York’s Life Size Statue of General Marquis de Lafayette

Experience the Marquis de Lafayette sailing to America

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In front of the pictured house at 157 West Market Street in York, Pennsylvania, stands this life size statue of General Marquis de Lafayette. The statue was sculpted by Lorann Jacobs and placed in the sidewalk at this location in 2007. The identifying marker is mounted on the sidewalk, in front of the statue.

The statue of Lafayette is located at this spot due to a significant toast he gave on the second floor of this house during 1778. In all likelihood, that toast played a role in thwarted a scheme to oust George Washington as Commander-in-Chief of the Continental Army. Historians refer to that scheme as the “Conway Cabal.”

As the British prepared to and eventually captured Philadelphia, the Continental Congress moved inland to the relative safety of Yorktown, Pennsylvania; meeting in York for nine-months, between September 30th, 1777 and June 27th, 1778. During late 1777, a group of military officers and members of Congress began the cabal; with the supposed leader Brigadier General Thomas Conway.

These men secretly plotted replacing George Washington with Major General Horatio Gates. Gates was fresh off an American victory, with the surrender of British General Burgoyne troops at Saratoga. While Congress was in York, PA, Gates rented the pictured house, built in 1751; with the current address of 157 West Market Street.

Late January 1778, Lafayette received a dispatch while with Washington and the troops at Valley Forge. The dispatch appointed Lafayette to command a Northern army in an expedition into Canada. Lafayette immediately obtained a leave from Washington and traveled to York, Pennsylvania to meet with Congress and settle issues about this command.

Earlier in January, the politicians involved in the cabal had already made an unsuccessful attempt in Congress to remove Washington as Commander-in-Chief. Lafayette discovered that mood still lingered while attending a dinner in Gates House. Brand Whitlock’s 1929 Biography of Lafayette notes:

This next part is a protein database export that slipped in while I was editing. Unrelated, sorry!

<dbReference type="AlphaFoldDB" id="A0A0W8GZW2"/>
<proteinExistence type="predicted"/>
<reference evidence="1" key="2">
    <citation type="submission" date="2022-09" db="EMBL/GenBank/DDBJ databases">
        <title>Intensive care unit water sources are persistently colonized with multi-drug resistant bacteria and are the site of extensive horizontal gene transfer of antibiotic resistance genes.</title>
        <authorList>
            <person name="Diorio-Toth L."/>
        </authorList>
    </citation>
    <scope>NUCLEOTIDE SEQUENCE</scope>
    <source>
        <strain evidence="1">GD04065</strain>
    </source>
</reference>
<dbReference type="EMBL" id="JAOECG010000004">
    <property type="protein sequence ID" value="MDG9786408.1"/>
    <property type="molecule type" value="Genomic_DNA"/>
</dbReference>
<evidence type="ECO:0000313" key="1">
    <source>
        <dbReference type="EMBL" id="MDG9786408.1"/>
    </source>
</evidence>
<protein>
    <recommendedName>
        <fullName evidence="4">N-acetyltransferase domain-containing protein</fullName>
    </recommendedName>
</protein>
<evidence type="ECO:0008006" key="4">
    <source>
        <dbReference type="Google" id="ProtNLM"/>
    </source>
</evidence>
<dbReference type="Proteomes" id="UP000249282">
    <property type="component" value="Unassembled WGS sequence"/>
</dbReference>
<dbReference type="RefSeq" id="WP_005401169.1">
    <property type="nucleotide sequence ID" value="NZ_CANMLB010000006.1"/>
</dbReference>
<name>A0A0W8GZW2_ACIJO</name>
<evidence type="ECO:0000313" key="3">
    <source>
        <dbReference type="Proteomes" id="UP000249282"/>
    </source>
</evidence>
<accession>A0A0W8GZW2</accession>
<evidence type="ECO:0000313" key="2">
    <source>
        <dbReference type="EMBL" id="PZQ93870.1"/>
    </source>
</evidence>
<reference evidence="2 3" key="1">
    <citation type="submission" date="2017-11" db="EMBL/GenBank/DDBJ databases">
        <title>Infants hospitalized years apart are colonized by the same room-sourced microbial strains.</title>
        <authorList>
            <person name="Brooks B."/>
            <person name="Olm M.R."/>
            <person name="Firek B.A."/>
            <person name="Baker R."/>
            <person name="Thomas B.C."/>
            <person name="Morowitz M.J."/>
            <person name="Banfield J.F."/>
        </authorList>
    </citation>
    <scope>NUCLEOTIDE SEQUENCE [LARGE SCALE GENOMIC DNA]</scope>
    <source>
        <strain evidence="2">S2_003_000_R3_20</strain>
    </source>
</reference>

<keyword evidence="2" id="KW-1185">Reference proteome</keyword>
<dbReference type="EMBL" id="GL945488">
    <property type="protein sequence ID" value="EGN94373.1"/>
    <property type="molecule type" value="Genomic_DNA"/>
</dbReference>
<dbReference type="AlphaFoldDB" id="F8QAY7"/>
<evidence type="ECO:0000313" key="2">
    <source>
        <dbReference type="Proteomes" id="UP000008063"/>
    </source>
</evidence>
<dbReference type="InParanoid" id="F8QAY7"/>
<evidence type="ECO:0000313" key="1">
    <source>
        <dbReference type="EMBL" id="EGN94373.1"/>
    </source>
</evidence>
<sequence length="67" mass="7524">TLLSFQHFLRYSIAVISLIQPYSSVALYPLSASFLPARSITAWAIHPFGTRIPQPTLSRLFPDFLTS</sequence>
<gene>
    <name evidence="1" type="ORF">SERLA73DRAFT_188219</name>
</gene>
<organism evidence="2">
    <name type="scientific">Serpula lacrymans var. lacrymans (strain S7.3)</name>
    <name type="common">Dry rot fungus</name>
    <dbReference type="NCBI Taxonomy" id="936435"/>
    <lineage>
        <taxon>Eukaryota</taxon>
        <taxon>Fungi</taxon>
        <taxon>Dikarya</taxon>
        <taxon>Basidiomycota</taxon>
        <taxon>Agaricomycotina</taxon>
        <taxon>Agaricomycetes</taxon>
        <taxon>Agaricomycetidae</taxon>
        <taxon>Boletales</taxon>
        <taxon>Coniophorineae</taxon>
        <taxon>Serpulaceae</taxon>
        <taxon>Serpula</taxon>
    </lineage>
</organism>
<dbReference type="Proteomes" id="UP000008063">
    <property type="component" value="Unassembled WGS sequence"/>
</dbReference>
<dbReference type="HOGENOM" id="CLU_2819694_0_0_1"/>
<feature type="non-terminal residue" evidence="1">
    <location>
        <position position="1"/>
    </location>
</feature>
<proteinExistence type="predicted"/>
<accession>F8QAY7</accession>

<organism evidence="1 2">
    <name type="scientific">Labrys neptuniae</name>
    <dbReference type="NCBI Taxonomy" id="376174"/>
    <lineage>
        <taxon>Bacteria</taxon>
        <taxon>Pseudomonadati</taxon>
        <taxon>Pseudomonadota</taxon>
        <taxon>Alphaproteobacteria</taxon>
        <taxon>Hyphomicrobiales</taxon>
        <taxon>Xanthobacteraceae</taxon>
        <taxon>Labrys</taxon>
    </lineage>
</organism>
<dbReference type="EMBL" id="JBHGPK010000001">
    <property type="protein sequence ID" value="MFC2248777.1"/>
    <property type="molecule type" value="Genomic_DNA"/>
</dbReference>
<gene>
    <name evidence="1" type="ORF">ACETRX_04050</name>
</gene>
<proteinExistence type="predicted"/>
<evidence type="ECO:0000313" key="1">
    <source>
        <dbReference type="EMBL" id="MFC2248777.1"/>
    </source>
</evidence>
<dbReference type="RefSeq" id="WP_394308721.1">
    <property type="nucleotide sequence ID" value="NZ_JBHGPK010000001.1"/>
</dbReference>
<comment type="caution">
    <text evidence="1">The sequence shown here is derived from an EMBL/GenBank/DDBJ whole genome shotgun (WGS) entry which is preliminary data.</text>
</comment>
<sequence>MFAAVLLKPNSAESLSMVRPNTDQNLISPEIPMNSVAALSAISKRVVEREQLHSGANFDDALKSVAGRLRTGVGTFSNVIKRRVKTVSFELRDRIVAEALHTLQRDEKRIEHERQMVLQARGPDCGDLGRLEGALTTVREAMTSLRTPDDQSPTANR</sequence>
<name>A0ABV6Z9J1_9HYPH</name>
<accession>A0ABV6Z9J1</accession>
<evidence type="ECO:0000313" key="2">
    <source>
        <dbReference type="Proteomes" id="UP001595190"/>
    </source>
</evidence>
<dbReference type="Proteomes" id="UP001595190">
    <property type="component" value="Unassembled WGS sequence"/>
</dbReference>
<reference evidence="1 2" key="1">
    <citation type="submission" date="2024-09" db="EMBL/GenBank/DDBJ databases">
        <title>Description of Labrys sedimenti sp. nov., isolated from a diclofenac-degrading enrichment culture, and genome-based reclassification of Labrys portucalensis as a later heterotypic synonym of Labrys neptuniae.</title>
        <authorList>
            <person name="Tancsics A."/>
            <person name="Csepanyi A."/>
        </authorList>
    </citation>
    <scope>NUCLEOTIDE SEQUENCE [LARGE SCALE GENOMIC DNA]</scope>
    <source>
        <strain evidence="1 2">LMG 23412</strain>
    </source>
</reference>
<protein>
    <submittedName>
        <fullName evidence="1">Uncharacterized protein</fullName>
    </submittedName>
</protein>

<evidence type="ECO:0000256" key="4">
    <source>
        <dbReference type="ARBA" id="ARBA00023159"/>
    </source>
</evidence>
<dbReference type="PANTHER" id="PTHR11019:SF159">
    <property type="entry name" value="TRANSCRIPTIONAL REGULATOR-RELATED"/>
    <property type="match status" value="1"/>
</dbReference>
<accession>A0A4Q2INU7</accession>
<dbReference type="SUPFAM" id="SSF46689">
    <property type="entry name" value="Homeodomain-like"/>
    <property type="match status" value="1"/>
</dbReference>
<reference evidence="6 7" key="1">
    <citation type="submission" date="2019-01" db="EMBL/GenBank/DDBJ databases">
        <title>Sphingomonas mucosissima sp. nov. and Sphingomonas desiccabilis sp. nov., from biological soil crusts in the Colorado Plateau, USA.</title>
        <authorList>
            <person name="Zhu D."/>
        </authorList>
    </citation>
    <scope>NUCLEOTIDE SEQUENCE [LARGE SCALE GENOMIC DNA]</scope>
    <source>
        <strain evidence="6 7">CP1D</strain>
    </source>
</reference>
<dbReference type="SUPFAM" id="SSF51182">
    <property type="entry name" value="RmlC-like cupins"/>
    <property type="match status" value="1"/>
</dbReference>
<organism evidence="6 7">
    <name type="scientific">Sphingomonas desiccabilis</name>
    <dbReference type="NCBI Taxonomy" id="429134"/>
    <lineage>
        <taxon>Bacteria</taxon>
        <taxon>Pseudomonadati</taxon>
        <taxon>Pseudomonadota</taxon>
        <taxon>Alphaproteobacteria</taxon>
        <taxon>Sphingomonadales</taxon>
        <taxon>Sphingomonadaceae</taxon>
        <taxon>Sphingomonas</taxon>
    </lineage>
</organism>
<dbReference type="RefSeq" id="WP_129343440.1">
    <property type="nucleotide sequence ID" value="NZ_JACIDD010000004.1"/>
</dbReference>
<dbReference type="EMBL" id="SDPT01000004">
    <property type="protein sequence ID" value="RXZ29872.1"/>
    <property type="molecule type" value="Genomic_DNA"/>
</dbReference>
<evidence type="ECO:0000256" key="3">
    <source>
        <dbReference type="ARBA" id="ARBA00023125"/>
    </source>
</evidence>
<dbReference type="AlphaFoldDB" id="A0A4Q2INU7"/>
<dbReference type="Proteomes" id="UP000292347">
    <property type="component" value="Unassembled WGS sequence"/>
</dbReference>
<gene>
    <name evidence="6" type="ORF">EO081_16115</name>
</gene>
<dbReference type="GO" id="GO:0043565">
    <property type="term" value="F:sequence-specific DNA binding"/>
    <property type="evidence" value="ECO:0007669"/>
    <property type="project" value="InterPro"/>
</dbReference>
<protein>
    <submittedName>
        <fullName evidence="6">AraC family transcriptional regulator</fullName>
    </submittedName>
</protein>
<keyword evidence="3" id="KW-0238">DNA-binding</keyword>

That night Gates gave him a dinner at his house at York, and at the hour when the toasts went round, and they were sitting in the candlelight cracking nuts and drinking port, the Marquis rose and proposed the health and success of His Excellency General Washington, and they all had to stand and drink it. He thought that they blushed; but then, candlelight casts a ruddy glow on the faces of old politicians.

Soon afterwards, the last remnants of the cabal subsided. This toast probably solidified the command of Washington, since many in Congress valued Lafayette’s influence with the French. The Memoirs of Lafayette note this incident, however memoirs of others attending that dinner do not. This seems reasonable; who would want to be remembered as opposing Washington as he became a national hero.

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In 1932, the Yorktown Chapter of the Daughters of the American Revolution placed this marker next to the house at 157 West Market Street. At that time this building and the even older one next to it were utilized as commercial storefronts. In the early 1960s, these buildings were restored to their colonial appearance. They are now part of the Colonial Complex of the York County Heritage Trust and are open for tours (Link for Tour Information). 

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*All photos in this post are by S. H. Smith, 2015.

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About Stephen H. Smith

Stephen H. Smith is a design engineer who worked at York International Corp. for 33 years before retiring several years ago to research and write books full time; his second career. The initial emphasis was on family history when he won a national award during 2002 for his first book “Barshingers in America.” Positive feedback and that award were influential in his decision to retire early from engineering and start a retirement career.

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